Animal Welfare Approved is pleased to announce that it will offer a third year of Good Husbandry Grants. AWA is seeking proposals for projects to improve farm animal welfare with a concentration on three areas: increased outdoor access, improved genetics and improved slaughter facilities. “We have awarded funding for 65 projects in 25 states and are delighted to be able to continue these grants for 2011,” said Andrew Gunther, AWA Program Director. “The impact of these grants has been extraordinary—the finished projects prove that there is an inextricable link between high-welfare, pasture- and range-based husbandry and successful farms.” Current Animal Welfare Approved farmers and those who have applied to join the program are eligible for grants of up to $5,000. Jeremy Vargo of AWA-certified Vargo Farms in Bullock, North Carolina, raises hogs and received a 2010 grant to improve his mobile housing system. “The huts have greatly benefited my hogs,” he explained, “by improving herd health and expanding our ability to rotate pastures while providing shelter from the elements. This grant program, like AWA, is a win-win for the whole farm.”
As of January 2009, you will now be able to purchase and consume products from genetically engineered animals – without one mention of that fact on the label.
Whether you welcome or dread your first GE dish, we all have one thing in common–we won”t know when we eat it. Our friends at the Food and Drug Administration (FDA) have decided that products from genetically engineered animals will not be labeled as such.
The FDA says that it will not require labeling of products from genetically engineered animals because those products are not “materially different” from conventional ones. Ironically this ruling follows a recent Consumers Union poll which found that 95% of respondents favored labeling of milk and meat from genetically engineered animals. A spokeswoman for the FDA defended its decision, stating, “…the FDA doesn”t require that a pork chop label specify [the breeding method of the pig].”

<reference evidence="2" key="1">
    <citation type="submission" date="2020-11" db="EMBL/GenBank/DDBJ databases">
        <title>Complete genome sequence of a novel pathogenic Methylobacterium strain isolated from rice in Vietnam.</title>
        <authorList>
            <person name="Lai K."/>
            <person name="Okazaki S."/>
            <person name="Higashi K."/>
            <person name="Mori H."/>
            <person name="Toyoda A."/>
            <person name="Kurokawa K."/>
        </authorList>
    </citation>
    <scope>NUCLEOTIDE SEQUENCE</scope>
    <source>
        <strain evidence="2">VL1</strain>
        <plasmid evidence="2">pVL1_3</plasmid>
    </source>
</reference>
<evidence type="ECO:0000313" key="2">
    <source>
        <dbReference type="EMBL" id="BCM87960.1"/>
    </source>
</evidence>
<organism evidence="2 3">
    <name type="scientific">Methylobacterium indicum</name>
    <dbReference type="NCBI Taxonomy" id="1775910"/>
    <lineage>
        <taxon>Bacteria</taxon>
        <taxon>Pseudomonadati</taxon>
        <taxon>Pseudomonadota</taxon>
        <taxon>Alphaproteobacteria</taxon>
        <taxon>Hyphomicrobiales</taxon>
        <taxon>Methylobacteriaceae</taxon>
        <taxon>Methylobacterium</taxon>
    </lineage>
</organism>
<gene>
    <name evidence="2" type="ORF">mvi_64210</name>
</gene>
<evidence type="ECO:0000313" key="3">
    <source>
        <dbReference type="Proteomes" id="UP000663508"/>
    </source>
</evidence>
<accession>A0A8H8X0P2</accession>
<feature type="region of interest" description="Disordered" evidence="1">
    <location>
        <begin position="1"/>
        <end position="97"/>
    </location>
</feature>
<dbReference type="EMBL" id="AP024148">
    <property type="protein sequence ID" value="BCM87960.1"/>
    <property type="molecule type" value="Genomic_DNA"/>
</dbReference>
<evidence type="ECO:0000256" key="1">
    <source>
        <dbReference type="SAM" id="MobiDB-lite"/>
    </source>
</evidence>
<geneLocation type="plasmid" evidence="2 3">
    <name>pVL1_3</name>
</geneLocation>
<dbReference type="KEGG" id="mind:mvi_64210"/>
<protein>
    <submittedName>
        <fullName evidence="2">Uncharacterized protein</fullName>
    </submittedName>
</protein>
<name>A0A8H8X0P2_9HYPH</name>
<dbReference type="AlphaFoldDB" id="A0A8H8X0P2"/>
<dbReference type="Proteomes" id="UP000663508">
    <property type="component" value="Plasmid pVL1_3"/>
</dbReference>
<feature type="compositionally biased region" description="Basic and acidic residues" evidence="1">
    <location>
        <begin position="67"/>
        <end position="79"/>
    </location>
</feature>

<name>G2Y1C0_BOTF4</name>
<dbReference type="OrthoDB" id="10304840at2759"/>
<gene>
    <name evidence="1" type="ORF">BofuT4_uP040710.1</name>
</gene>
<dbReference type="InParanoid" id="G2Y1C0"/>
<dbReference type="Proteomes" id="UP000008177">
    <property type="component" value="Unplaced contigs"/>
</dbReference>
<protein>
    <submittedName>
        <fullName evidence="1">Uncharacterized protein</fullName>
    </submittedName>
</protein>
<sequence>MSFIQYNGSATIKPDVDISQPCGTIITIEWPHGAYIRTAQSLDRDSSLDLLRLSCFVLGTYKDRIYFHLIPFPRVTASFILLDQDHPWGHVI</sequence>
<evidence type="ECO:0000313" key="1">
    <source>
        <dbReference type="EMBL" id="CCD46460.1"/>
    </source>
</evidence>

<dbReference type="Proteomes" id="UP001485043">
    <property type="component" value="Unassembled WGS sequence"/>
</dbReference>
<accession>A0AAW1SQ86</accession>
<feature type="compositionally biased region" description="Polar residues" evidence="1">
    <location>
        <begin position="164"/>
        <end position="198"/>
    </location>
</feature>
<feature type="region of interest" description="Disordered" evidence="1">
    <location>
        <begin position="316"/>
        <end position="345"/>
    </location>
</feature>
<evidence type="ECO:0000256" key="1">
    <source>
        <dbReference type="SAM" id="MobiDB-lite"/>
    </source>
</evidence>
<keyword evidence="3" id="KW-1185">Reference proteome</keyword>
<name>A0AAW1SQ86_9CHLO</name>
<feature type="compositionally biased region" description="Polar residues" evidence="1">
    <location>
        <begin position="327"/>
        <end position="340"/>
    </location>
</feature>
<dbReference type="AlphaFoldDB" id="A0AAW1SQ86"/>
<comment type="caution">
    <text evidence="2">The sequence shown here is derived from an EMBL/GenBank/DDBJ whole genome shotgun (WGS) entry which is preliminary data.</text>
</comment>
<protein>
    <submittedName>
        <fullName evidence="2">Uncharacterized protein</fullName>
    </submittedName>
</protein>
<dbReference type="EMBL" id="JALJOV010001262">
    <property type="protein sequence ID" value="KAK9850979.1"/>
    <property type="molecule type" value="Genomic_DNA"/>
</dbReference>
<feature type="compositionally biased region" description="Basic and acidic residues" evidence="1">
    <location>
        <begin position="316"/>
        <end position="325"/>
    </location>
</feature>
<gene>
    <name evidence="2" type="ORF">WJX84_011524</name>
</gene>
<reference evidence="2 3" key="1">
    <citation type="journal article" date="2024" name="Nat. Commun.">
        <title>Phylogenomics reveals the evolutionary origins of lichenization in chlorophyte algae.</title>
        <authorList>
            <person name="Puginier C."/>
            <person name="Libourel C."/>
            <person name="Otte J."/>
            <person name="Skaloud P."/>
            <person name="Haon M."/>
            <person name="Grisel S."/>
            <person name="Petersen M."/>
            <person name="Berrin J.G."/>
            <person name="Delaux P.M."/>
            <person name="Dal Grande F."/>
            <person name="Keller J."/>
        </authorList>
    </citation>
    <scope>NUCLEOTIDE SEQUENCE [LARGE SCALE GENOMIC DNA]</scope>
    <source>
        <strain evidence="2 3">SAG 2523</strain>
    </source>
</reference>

Translation: the FDA has decided genetic engineering is just another way to breed animals and therefore, it doesn”t make the meat, eggs or dairy from those animals any different from the meat, eggs or dairy out of grandma”s barnyard.
I would beg to differ. Consider a tale of two pork chops: one from a pig bred and birthed the good old fashioned way, and the other from a pig whose DNA has been interspliced with roundworm genes in order to increase the Omega-3 fatty acids in the meat. Are we really to believe that they are “not materially different”?
The FDA has expanded its laboratory to include our farms, our environment, and ultimately ourselves. When faced with this new technology, other countries have opted to label GM foods–allowing consumers to make their own choices. The European Union requires that all GM foods be labeled as such, and UK consumers are actively defending their right to keep non-GM food available.
As a parent, I have real problems offering my family up for test subjects in this experiment of modifying the molecular structure of these animals. I am not condemning the pursuit of technology–this is about my ability to decide what technology ends up in my body and in my children”s bodies. I have the right to know if my food was conceived as nature intended. If you want to test GM products and animals, be my guest. But use your own body and family–not mine.